Bohemia nugget. (Cottage Grove, Or.) 1899-1907, December 20, 1905, Image 14

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MANY persons in Oregon will
be iutctcstcJ in th latest
report of the United States
geological survey on the mining
district oi Tonopah just receivd
Ore deposits were discovered in the
Tonopah district, says the bulletin,
in Aptil, I900, by Jatuct L. Butler.
In the fall and winter of 19O.2, Mr.
J. K. Spurr of the United States
l?cohn;ical survey visited the dis
trict and studied it. He repeated
his visit tho following summer and
in the fall of lyo3 gave the main
economic results of Lis investiga
tions to the public iu the form of a
brief preliminary report, which the
purvey listed as Bulletin Ho. 2to.
The final report, which is entitled
"Geology of the Tonopah Mining
District, Nevada," has recently
been published as Professional
Taper No. 42 and is now available,
free of charge, to all who are inter
ested iu the development of this im
portant region. 1
OK MI CH vaixk.
The geologieal problem presented
in this district could hare been
solved only by a trained petrogra
pher, since the igneous rocks that
carry the vein deposits have been
largely covered by practically bar
ren flows of more recent eruptions.
The very careful and thorough study
of the district which Mr. Spurr has
made can hardly fail to be of great
practical value to the miner, at well
as of scientific interest to the stu
dent of ore deposits. The Talue
and interest of the text are en
hanced by the addition of 78 illus
trations, which include topographic
and geologic maps (some of them in
colors), diagrams, stereograms,
plans of veins and faults, geologio
sections and cross sections, and
photographic views of characteristic
landscape feature.
The rocks of the mining district
are all of immediate volcanic origin,
with the exception of a series of
water laid tuffs, which represent the
accumulations of fine volcanic det
tritus in a Tertiary age, probably
Miocene-Pliocene. The first erup
tives of this volcanic epoch, as dis
played at Tonopah. were andesites.
Two andesites have been distin
guished the younger or earlier an
desite and the later andesite, which
is slightly more basic than the
earlier atdesite. Subsequently
eruptions o! rbyolite and of dacite
occurred at intervals for a long
time and produced several of the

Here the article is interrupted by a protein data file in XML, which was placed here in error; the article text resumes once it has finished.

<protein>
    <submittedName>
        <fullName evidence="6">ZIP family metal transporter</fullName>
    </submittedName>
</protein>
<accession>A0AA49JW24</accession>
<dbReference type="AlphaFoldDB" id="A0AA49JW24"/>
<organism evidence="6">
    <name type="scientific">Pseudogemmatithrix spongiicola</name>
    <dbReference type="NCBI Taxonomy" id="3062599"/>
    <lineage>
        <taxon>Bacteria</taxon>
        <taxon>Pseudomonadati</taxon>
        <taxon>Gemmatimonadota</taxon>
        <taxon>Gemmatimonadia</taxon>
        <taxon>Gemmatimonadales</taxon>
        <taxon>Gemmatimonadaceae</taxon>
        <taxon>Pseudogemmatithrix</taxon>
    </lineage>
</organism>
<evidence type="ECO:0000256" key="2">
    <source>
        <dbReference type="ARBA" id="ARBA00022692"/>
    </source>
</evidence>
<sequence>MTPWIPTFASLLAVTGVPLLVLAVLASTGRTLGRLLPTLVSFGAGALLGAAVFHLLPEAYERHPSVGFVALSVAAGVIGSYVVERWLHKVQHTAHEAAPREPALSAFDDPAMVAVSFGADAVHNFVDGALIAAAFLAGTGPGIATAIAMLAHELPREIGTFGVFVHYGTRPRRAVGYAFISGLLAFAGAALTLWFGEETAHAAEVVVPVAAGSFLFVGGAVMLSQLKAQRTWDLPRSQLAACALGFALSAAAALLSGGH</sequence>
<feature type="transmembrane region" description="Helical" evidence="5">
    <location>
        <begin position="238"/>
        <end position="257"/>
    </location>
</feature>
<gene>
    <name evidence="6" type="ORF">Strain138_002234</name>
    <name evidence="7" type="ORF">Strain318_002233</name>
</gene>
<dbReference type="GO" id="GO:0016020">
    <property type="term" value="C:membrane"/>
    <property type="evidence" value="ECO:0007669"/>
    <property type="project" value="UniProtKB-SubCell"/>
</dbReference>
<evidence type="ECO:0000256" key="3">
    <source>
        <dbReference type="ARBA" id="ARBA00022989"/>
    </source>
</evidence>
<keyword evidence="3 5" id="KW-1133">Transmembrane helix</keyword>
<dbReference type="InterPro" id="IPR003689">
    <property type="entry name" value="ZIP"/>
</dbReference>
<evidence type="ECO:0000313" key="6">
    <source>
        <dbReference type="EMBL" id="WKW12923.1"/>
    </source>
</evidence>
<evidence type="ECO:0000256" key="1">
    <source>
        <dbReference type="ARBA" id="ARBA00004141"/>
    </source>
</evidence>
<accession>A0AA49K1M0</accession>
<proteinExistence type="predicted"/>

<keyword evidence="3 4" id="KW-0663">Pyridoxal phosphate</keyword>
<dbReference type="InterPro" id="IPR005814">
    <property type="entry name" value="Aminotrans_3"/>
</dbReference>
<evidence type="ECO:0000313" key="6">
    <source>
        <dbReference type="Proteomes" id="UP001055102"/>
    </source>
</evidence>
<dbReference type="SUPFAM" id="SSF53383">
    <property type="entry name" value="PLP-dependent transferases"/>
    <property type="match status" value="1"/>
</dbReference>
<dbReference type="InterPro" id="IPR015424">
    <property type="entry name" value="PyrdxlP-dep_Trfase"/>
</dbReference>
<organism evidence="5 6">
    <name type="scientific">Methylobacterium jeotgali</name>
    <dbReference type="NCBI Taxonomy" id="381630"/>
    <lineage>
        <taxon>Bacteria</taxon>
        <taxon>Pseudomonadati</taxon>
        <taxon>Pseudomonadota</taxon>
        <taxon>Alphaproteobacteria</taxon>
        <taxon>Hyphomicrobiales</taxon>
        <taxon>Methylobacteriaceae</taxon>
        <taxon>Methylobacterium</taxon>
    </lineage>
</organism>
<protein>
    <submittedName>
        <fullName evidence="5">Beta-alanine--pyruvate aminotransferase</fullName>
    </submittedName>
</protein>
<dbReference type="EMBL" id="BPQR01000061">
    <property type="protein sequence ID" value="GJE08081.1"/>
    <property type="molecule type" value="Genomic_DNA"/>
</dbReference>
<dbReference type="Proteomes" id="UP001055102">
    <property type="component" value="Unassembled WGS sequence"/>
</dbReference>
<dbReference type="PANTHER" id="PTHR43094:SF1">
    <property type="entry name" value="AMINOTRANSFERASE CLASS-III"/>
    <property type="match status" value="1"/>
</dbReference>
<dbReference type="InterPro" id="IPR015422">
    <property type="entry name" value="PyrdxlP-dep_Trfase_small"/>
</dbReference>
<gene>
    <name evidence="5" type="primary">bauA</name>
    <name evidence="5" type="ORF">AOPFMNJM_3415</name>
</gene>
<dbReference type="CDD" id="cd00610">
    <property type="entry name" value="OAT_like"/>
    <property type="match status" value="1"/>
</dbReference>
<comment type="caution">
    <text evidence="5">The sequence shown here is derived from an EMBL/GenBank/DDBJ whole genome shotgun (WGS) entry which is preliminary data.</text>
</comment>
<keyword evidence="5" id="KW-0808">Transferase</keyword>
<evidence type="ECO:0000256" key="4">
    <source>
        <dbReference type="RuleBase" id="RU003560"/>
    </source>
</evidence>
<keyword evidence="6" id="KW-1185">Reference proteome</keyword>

formations mapped, which includ
tuffs and flows.
The structure is so complicated
that no general cross sections hare
been made. Some interesting infor
mation on faulting has, however,
been obtained", chiefly from mine
The most important mineral reins
occur in the early andesite, and do
not extend into the overlying rocks
The mineralization was probably
caused by hot ascending waters im
mediately after the earl'er, andesite
eruption. The primary ores have a
gangue of quartz, adulana, aod
some sericite and carbonates, and
contain silver sulphides such as
argentite, polybasite and stephanite
silver eelenide, gold in a jet un
determined form, chalcopyrite, py
rite and some galena and blende.
The depth of oxidization is irregular.
In the ore of the oxidized zone no im
portant changes in the amount of
gold or silver, as compared with the
primary ore, have taken place.
The ore near the surface is not a
truly oxidized ore, however, but is
an intimate mixture of original sul
phides (and seknides), together
with secondary sulphides, chlorides
and oxides. Secondary sulphides
include argentite and pyrargyrite.
A series of veins of small import
ance commercially within the Tono
pah district was formed after the
eruption of one of the members of
the rhyoHte-dacite series, the Tono-
pan rnyoJite-uacite. 1 neae veins
may be large, but are usually cf
low grade or barren. They fre
quently contain a greater propor
tion of gold than the earlier andesite
veins, and have other distinguish
ing characteristics.
A series of veins of still less im"
portance was formed after the erup
tion of one of the later membeps of
the rbyolite dacite series a silic
eous rbyolite, which makes up some
of the hills near Tonopah. One of
these, Mount Ararat, a denuded vol
anic neck, is traversed by fissure
veins that carry very little values.
Part of the earlier andesite is pro
foundly altered. The maximum
effect of the waters which caused
theso alterations was the formation
of the niinerul veins along their cir
culation channels. The discussion
of these processes is followed by the
detailed study ol analyses of typical
specimens. The conclusion is drawn
that the mineralizing waters were
charged with an excess of silica, and
probably of potash, together with
silver, gold, antimony, arsenic, cop
per, lead, zinc, and carbonic acid
and sulphur, with somo chlorine
and flouriue, but that they wero no